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Today's News

  • Spiritually Speaking

     

  • Blue Devils back in win column

    Nearly two months have passed since Jellico High School last won a football game.

    The leaves were still green and the late summer air was hot and humid when the Blue Devils went on the road to defeat North Greene, 14-8, on Aug. 28.

    During the seven weeks that followed, Jellico lost six consecutive games by an average margin of 19. 5 points. The defense gave up a total of 177 points in those six games while the offense struggled to score 60.

  • Jellico’s remarkable season ends with loss at sub-state

    Jellico High School’s first appearance in sub-state volleyball was a bit of a disappointment for the Lady Blue Devils.

    Host North Greene defeated Jellico in three games — 25-13, 25-12 and 25-22 — to advance to the state tournament this week at Murfreesboro.

    However, the Lady Blue Devils expect to be back next year with one of their two all-region players returning for her senior season.

    “I just wanted to win one (sub-state game) at least,” said Jellico coach Barbara Carter.

  • Cougars drop heartbreaker to Halls

    A competitive high school football game Friday night against Knox Halls quickly turned sour for Campbell County during the final 5 1/2 minutes.

    Trailing by a single point on their home turf, the Cougars (2-5 district, 3-6 overall) gave up two touchdowns down the stretch of a 28-13 loss to the Red Devils (3-4 district, 3-6 overall).

    “The kids really played hard. We really had (Halls) on the ropes,” said Campbell County coach Dewayne Wells.

  • Local runner places 4th in inaugural Cumberland Trail 50K

    Local ultra marathon runner Tony Branam finished 4th out of 20 starters with a time of 6 hours and 48 minutes in the area’s first-ever ultra marathon, the Cumberland Trail 50k, held on Oct. 10.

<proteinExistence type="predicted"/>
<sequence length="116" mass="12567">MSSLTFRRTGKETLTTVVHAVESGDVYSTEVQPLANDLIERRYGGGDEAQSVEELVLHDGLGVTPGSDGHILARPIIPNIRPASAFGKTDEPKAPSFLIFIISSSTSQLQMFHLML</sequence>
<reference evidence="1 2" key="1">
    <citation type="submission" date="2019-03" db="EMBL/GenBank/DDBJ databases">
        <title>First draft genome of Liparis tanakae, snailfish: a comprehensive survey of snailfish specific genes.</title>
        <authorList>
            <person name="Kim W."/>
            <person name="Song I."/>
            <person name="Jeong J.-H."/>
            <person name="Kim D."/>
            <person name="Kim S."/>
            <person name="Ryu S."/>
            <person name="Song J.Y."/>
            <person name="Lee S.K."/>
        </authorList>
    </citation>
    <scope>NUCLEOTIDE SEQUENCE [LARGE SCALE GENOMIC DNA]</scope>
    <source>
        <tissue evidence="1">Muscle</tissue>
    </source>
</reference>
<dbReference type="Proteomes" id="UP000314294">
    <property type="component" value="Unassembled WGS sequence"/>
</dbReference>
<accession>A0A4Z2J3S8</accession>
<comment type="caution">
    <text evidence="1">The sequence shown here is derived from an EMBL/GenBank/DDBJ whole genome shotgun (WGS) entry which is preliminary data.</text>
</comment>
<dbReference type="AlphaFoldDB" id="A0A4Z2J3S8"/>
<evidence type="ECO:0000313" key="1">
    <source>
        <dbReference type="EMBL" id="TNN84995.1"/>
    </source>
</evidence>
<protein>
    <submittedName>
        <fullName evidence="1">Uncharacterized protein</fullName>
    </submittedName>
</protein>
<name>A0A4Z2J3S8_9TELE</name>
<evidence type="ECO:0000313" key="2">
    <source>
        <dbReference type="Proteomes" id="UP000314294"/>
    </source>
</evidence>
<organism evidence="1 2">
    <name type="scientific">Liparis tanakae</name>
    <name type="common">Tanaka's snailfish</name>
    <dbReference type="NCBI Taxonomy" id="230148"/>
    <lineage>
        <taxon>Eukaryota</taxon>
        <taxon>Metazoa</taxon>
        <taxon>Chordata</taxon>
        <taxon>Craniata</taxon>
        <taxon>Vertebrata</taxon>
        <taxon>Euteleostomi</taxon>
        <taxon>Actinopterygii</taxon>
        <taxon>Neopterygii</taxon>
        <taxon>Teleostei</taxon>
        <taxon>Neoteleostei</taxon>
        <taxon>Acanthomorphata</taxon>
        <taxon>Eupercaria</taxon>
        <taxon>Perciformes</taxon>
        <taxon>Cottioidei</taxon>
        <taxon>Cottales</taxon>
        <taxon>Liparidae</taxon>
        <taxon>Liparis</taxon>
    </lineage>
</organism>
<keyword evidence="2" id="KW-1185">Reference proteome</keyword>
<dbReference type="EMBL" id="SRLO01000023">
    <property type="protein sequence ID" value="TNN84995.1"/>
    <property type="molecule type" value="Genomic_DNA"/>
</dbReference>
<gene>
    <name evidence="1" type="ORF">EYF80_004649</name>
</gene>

The 31-mile trail race was won in impressive 5:26 by Byron Backer, 45, of Greenville, S.C.  

    Women’s winner Dreama Campbell, 37, of Chattanooga finished in 6th place with a time of 7:12.  Only one runner dropped from the course, due to a previously existing injury.

  • Burns and bruises lead to child abuse charges for solider

    When Joseph Smith joined the Army, he promised to protect America and the people who live here.

    Now he stands accused of severely abusing one of the country’s littlest citizens.

    Late Tuesday evening Smith, 23, 6763 Desert Storm Avenue, Fort Campbell, Ky., was bound over to the grand jury on the sole count of aggravated child abuse. The child at the center of the case is 22-month-old Peyton Douglas, the son of Smith’s one time girlfriend, Michelle Douglas.

  • ‘He didn’t deserve this’- Peyton’s grandmother comes forward

    As the testimony in Joseph Smith’s aggravated child abuse hearing ensued, an auburn haired woman stifled her tears.

    When the extent of Peyton Douglas’ injuries was divulged, the tears grew audible.

    For Sharon Douglas, the toddler’s maternal grandmother, hearing that her then 18-month-old grandson had been subjected to bone breaking force was almost unbearable.

  • Gun discovered on CCHS campus

    The discovery of a loaded gun on Campbell County High School’s campus harkened back to the hauntingly vivid events of November 8, 2005 when shots rang out killing Assistant Principal Ken Bruce and wounding Assistant Principal Jim Pierce and then Principal Gary Seale.

    While both days ended with a student in custody, Tuesday’s arrest took place without incident.

  • Bridgework could take up to two years

    For those who have been grinding their teeth and experiencing a little bit of extra road rage because of bridge construction in front of the high school, take hope.

    Good things come to those who wait, or at a minimum new bridges do. At least that’s the news from the state department of transportation.

    “You have to go through the pain of the remodel to get the end result,” said Tennessee Department of Transportation Regional Spokesman Travis Brickey, after explaining that if the project were not a priority, the construction would not be taking place.

  • Testing shows schools have work to do

    Campbell County schools managed to dodge the bullet known as state take-over last year.

    But despite the fact all schools, with the exception of one, met or exceeded Annual Yearly Progress requirements there is still more work to be done.

    Due to the announcement of ramped up state standards celebration of the previous year’s victory has been short lived.